What Parents Need to Know About Instagram

Facebook is no longer the hangout space for young Kiwis. Tweens, teens and young adults are more likely to consider Facebook a place where their parents congregate (cos we’re tool old to “hang out”). For a lot of youth in New Zealand, Instagram is the place where they and their friends are likely to be spending a lot of their online time – as well as WhatsApp, Messenger, and a whole myriad of other apps you’ve probably never even heard of!

If you’ve only just got your head around how to keep your Facebook page secure, chances are you’re not yet up to speed on the intracacies of Instagram and how teens are using it in ways that we might not be familiar with. While your own Instagram may have cute photos of the kids, holiday snaps, and over-filtered sunsets, teens tend to use it in other ways. They may even have more than one account which they use for different purposes (and personas!).

What parents need to know about Instagram

Digital technology is a huge part of our lives and kids and teens are growing up with the internet and social media as the norm. It gives them opportunities to connect with others, to share, to learn, to collaborate, to explore, and unfortunately, to see the dark side of the big wide world. Keeping our children safe whilst using these platforms is just as much a part of parenting now as teaching them to cross the road safely. Kids may know how to find their way around a smartphone a lot quicker than us, but they are still developing, and need guidance on navigating appropriate and safe behaviour.

You don’t need to be the next Steve Jobs to understand how apps like Instagram work, you just need some basic knowledge so you’re familiar with what may occur.

Netsafe and Instagram recently collaborated to produce A Parent’s Guide to Instagram to give parents the information and tools they need to help their child safely navigate this social media phenomenon and be responsible digital citizens. This will give you the information you need to guide your kids’ use of Instagram.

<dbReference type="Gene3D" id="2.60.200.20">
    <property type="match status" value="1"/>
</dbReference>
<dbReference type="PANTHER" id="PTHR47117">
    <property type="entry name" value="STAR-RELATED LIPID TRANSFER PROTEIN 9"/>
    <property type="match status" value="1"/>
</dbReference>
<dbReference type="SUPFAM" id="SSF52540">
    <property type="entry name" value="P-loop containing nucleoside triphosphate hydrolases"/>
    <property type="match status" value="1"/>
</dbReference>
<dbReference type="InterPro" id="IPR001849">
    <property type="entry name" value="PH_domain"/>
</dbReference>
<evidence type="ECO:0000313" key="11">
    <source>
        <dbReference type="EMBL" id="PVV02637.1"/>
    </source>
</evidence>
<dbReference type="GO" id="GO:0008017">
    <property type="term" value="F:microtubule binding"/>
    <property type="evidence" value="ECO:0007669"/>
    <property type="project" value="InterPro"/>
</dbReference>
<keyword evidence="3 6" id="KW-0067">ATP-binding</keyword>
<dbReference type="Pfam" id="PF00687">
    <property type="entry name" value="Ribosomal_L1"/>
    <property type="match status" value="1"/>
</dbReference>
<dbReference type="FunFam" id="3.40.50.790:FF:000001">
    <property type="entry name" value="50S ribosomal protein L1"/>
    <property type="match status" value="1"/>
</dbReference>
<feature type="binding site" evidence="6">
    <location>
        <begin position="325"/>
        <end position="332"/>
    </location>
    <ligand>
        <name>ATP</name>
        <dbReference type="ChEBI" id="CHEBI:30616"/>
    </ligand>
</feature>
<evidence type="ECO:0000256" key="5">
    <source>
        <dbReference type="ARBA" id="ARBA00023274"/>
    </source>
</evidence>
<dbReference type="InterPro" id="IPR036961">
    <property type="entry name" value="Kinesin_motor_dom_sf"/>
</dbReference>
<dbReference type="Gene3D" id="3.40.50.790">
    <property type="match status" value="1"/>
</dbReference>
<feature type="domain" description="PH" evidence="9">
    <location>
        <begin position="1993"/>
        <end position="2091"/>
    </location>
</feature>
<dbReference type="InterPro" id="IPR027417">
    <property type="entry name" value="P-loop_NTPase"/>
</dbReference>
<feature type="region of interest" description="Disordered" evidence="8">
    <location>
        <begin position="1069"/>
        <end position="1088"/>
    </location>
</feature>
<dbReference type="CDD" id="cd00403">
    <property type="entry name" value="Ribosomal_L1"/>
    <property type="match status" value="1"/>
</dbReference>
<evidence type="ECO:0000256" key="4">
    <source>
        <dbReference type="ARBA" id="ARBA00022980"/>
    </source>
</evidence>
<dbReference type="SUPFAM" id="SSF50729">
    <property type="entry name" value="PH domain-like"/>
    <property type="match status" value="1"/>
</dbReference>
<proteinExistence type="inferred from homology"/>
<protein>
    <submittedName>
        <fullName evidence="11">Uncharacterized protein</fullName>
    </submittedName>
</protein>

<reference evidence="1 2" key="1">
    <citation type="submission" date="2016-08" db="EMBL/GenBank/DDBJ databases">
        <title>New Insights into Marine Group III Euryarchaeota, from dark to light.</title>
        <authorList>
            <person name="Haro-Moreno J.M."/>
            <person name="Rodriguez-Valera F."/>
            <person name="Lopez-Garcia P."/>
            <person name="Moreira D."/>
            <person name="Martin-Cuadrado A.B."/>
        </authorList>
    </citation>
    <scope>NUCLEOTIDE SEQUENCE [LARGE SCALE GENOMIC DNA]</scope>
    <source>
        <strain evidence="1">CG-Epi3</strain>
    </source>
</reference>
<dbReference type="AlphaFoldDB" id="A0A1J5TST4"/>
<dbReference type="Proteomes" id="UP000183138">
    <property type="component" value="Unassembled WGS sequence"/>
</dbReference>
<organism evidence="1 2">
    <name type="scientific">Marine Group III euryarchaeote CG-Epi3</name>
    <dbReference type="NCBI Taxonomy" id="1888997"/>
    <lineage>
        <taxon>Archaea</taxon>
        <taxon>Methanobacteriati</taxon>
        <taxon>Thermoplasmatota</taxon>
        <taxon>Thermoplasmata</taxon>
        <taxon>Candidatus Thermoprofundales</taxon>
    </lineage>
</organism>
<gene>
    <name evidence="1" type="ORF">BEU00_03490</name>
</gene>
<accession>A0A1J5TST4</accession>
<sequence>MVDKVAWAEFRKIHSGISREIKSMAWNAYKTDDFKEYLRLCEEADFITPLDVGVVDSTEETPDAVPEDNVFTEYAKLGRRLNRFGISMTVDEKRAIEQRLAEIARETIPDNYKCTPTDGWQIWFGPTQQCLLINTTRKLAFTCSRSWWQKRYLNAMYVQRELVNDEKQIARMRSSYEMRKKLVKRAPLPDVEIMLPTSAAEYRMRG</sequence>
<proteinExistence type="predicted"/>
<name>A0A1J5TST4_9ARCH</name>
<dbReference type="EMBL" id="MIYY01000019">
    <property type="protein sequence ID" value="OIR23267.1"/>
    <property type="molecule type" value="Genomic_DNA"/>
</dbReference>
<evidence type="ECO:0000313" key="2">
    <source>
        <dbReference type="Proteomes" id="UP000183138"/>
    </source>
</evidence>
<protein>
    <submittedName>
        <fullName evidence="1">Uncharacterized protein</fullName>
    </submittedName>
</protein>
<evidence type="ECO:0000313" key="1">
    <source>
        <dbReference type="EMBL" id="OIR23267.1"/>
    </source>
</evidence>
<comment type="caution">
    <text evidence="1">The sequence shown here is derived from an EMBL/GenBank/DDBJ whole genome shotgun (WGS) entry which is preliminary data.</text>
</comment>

Netsafe says, “Increasingly we see that Kiwi parents are recognising the importance of online safety and the role that they play in helping young people to have a positive experience online. Netsafe’s research shows that when young people do reach out for help, parents are still a place that many turn to for support. Parents don’t need to be experts in digital technology, but being familiar with how young people use it is a good place to start.”

What is Instagram?

Instagram is a photo, video, and message sharing app with 77 million users and is still growing. Instagrammers use the app to capture and share special moments, photos, videos, Live broadcasts, and “stories”. While it’s primary use is as a photo sharing platform with inbuilt filters, users can also make comments, post emoticons, hashtags and captions and send messages.

The minimum age for an Instagram account is 13.

“We want to make sure Instagram is a supportive community for young people to do and share what they love, and we want to make sure parents feel informed and empowered to help guide them,” said Mia Garlick, Head of Policy for Instagram Australia & New Zealand. “We believe this Guide will open up new conversations in homes around the country, and will help many understand the tools we’ve designed to ensure young people have a positive, inspirational and safe experience on Instagram.”